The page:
Two trends are coming together rapidly to create a perfect storm: the Internet of Things (IoT) and Distributed Denial of Service (DDoS) mitigation. In a recent webinar delivered by IHS Markit and Arbor Networks, the presenters noted the DDoS attack surface is exploding due to the number of exploitable new internet devices coming online, thanks to the emerging Internet of Things (IoT). In addition to the usual PCs, printers, smartphones and cameras, there’s a proliferation of smart meters, home health hubs, baby monitors, electric vehicle charging stations, infotainment head units, wearables and more.
One incident that caught everyone’s attention was the 2016 multi-vector Mirai Bot Net attack, which overwhelmed Dyn, a major DNS provider, with a botnet consisting of internet cameras, residential gateways and baby monitors. The attack size, recorded as the largest on record to date, had an estimated throughput of 1.2 terabits per second ꟷ scary in an era when low gigabit attacks have been typical.
Many of these new IoT devices come with default administrator user names and passwords that rarely get changed and are simple to exploit to create a whopper of a DDoS. And the incredible ease with which these attacks can be perpetrated by just about anyone is also driving this increase in magnitude. Consider the dark market of Botnet-for-Hire Attack Service providers that can launch attacks for you for a surprisingly small fee. All a budding hacker has to do is fill out a relatively simple online form. Some services even offer free trials. Much of the source code for various attacks is also freely available on the internet.
These IoT-based attacks make it even more important to understand the latest DDoS trends, the risk and potential impact of such an attack to your organization, and established best practices in DDoS mitigation. Interestingly DDoS attacks have moved beyond the simple large volume attacks of yore to sophisticated, dynamic combinations of stealthy multi-vector application-level attacks and even campaigns of attacks that morph while they’re in progress. This requires a multi-layered approach to your DDoS security that includes on-premises, in-line protection and intelligent communication with your ISP or MSP, so it knows to deploy its own DDoS defenses when necessary.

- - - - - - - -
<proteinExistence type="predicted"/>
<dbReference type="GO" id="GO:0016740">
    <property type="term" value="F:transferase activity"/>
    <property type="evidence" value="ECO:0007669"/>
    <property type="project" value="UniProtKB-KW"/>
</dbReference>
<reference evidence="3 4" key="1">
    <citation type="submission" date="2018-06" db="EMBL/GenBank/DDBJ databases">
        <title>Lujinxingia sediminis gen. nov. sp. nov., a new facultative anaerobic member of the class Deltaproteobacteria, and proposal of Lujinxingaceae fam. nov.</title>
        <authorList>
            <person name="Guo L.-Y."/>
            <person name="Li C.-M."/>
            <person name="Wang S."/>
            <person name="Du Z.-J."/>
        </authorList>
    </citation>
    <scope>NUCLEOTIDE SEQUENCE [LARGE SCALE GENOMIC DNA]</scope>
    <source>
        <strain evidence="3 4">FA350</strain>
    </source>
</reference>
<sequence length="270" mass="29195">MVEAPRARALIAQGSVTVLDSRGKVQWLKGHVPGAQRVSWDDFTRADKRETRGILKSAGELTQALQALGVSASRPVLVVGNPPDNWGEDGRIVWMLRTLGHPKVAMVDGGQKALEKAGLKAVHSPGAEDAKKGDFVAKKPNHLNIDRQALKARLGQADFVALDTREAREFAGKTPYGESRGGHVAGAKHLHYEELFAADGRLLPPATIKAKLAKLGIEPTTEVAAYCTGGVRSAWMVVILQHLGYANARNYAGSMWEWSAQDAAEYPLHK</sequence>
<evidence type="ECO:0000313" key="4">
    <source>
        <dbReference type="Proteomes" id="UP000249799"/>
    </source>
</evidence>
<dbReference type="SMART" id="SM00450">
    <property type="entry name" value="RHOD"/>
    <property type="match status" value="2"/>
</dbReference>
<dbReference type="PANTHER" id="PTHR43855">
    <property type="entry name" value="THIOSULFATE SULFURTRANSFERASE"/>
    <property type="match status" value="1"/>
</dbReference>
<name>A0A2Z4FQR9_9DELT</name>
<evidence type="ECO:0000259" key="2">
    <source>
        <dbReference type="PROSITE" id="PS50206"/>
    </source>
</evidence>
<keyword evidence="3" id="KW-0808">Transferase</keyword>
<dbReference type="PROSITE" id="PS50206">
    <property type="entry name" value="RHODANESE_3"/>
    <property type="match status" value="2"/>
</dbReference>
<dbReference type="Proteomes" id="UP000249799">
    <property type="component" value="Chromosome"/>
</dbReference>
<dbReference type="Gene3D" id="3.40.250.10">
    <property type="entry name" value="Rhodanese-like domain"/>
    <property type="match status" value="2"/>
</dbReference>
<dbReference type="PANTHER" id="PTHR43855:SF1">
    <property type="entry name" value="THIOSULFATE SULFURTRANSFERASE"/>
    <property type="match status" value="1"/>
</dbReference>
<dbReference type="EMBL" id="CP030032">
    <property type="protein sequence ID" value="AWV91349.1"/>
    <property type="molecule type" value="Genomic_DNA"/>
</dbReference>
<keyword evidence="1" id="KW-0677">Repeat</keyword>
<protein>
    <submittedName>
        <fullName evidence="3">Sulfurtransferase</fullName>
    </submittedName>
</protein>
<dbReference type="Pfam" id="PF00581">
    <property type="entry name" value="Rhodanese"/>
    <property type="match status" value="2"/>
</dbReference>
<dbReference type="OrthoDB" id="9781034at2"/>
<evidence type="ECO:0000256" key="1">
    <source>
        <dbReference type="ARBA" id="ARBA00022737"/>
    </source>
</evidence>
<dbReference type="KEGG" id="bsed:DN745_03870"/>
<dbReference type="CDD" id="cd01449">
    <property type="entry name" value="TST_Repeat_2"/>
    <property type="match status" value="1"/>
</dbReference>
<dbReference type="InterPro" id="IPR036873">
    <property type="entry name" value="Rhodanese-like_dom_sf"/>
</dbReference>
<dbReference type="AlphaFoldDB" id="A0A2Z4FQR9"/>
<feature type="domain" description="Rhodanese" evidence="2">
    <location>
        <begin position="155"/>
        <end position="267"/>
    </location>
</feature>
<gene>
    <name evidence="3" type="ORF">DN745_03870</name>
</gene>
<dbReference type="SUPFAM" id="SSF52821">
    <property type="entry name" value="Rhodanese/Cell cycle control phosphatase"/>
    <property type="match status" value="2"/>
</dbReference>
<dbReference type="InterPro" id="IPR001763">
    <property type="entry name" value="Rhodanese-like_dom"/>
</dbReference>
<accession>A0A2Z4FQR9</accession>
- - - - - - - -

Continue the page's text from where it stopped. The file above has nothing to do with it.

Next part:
Access to continuous threat intelligence is also critical to understand and defend against the latest attack vectors, which can change as regularly as the number of IoT devices that come online. Even Mirai has evolved to a higher level of sophistication since the dreaded Dyn cyberattack, with source address spoofing capabilities and other new features that can lead to even larger multi-terabit attack sizes. And, of course, you need well-defined mitigation processes and the right people in place to maintain these defenses and respond effectively.
Interconnection and DDoS
Aside from the right people and tools, there are interconnection approaches that can mitigate DDoS attacks, as we discuss in this blog article, “Be Ready: DDoS Attacks Like You’ve Never Seen Are Coming.” Rather than centralizing all your systems and information together as one big fat target, disperse them out at the digital edge to reduce the attack surface area. By leveraging an Interconnection Oriented Architecture™ (IOA™) strategy deployed on Platform Equinix™, DDoS mitigation becomes a major benefit, in addition to the high performance and low latency that you get from fast and secure interconnection.
Direct, dedicated connections to partners and cloud providers makes it considerably more difficult for botnets to reach you, not to mention the increased protection you gain from proximate, private connections to DDoS security providers and a locally colocated ISP ecosystem at the edge.
The sophistication, volume and frequency of DDoS attacks via the weaponization of the IoT is only going to get worse, so arm yourself with every defense you can through direct and secure interconnection.
Read the Interconnection Strategy Guide to learn more about how the power of an interconnection-first strategy like an IOA can help better secure your IT infrastructure against IoT-initiated DDoS attacks.